Monday, March 15

Our Lord's Infinite Mercy When We Fall

And immediately, while he was still speaking, the rooster crowed. 61 And the Lord turned and looked at Peter. And Peter remembered the saying of the Lord, how he had said to him, “Before the rooster crows today, you will deny me three times.”

This truth is brought out most powerfully by a fact that is only recorded in Luke. When we are told that Peter denied the Lord for the third time and the rooster crowed, we read that, “the Lord turned and looked at Peter.” Oh, the awful realization that must have flooded over poor Peter at that moment. I would not want to have been in his shoes right then (though in a sense I, yes, all of us were). How very deeply moving is this scene, though extremely brief. It is compounded by the extremity of the situation. Here is the perfect, spotless, loving Lamb facing every enemy man would naturally fear if he were the least bit aware! The most sinister of these being the evil one himself! Bloodthirsty, insulting, and outrageous, this unjust trial leads to a most painful death. And in spite of such atrocities being perpetrated against the precious Lord Jesus himself, he has the presence of mind and the love of heart to turn and to look away from his own troubles upon that poor fumbling, spare-no-words spokesman for the disciples—Peter! Sorrowfully, not angrily, no doubt, Jesus “turned and looked at Peter” (v. 61). “Looked” here means to “direct one’s gaze in a specified direction.” In other words, Jesus intended to look directly at Peter. There was a sermon in that look. Oh, listen beloved. Anger would have been a better alternative than that plaintive gaze that seemed to burn a hole right through Peter’s already thinned out soul. This was a look Peter was to never forget.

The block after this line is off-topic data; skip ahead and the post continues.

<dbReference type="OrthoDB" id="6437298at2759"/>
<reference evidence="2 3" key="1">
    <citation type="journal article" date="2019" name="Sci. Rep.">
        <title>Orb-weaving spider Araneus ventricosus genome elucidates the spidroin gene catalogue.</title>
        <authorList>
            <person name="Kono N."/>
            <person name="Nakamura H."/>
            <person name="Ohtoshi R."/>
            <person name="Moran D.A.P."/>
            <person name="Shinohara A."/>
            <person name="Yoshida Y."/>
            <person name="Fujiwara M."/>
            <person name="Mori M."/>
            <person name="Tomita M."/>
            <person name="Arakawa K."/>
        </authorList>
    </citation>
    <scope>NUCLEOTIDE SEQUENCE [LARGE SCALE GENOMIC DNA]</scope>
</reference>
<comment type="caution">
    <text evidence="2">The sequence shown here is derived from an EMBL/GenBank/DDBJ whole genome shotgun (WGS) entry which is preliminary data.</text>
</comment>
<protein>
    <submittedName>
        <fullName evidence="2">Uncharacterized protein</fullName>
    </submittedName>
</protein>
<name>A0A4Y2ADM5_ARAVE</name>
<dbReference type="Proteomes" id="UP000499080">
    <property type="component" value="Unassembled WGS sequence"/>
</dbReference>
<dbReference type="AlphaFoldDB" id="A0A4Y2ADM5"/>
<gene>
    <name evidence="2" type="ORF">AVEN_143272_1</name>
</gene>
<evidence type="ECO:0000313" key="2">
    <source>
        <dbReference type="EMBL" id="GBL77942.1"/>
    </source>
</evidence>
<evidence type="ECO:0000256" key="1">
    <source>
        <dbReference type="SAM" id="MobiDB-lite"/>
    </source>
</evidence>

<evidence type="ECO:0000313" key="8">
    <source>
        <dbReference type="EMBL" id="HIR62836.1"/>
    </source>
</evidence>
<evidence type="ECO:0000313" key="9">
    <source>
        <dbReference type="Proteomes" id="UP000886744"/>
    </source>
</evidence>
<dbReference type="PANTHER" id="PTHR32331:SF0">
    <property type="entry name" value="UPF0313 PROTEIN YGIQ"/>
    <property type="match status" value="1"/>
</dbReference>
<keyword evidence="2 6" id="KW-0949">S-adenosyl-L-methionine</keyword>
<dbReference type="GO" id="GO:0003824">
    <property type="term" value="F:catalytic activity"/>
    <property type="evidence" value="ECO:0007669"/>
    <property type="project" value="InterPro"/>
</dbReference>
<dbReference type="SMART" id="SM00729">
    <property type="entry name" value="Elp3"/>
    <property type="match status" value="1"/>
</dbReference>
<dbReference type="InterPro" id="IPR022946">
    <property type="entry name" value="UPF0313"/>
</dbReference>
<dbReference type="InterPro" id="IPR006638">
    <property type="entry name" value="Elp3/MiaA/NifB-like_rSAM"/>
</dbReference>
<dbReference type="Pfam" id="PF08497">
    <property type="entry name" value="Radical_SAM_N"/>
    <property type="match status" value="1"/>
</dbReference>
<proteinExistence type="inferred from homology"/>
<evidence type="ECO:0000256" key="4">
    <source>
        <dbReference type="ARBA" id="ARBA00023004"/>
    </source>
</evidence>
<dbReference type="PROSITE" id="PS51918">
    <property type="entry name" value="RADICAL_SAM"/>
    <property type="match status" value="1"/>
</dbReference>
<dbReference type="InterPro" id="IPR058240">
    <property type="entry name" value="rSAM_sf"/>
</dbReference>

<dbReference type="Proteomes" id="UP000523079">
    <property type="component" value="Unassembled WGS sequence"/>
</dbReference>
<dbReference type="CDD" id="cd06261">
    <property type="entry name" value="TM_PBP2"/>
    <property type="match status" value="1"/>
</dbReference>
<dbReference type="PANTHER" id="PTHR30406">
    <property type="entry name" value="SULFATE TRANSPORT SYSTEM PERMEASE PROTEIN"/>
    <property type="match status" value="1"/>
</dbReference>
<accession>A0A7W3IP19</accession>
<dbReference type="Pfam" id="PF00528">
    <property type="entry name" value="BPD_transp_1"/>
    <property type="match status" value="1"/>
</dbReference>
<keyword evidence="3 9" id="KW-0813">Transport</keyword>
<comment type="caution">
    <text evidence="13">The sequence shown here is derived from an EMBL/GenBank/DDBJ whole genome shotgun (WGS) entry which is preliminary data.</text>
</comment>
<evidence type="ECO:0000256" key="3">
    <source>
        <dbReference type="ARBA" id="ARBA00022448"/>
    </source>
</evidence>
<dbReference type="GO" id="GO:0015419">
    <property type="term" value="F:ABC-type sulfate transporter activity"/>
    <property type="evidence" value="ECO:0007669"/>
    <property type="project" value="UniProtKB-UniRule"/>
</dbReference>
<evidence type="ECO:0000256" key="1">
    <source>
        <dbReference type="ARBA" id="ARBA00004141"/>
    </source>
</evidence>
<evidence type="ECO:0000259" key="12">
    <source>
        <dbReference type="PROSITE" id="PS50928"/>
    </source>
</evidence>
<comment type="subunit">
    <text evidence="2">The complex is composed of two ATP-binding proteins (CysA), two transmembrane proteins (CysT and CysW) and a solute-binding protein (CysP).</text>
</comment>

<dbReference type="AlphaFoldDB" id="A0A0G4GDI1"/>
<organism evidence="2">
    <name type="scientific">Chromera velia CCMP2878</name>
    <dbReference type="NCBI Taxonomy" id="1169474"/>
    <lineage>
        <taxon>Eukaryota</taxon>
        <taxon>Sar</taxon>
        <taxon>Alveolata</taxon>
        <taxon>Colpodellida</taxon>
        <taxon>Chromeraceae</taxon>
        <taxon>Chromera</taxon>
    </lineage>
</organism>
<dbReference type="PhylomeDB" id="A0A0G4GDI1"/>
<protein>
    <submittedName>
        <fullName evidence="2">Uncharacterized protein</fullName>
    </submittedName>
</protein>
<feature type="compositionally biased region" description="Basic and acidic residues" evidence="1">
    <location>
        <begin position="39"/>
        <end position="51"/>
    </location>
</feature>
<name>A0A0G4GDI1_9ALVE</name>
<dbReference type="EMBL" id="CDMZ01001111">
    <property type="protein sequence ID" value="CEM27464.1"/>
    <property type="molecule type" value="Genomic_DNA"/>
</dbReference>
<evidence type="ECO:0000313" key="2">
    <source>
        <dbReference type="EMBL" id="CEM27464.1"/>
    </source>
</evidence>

My dear friends, 2,000 years has not blunted the edge with which that look cut right through the heart of Peter, and now cuts through every saint who has ever known the guilt of a similar betrayal. Know then, that the love of Christ, as J. C. Ryle says, is a “deep well which has no bottom. Let us never measure it by comparison with any other kind of love of man or woman. It exceeds all other loves, as far as the sun exceeds the rushlight [ a candle made by dipping the pith of a rush in animal fat ].”

Let us not be afraid to trust that love, when we first feel our sins. Oh, do not let the wicked devil convince you to sin and then compound that sin by telling you God will never forgive you. Oh, no! Let Jesus’ LOOK upon Peter remind you to come right away. Sorrow is certain, and unavoidable. Yes. But forgiveness can be yours as well. Never hesitate when forgiveness waits in the wings. Fly to Christ immediately. Do not wait. Let it claim no hold over you one split-second longer! No man need despair, however far he may have fallen, if he will only repent and turn to Christ. As Ryle says again, “If the heart of Jesus was so gracious when he was a prisoner in the judgment hall, we surely need not think he is less gracious  when he sits in the glory at the right hand of God.” 

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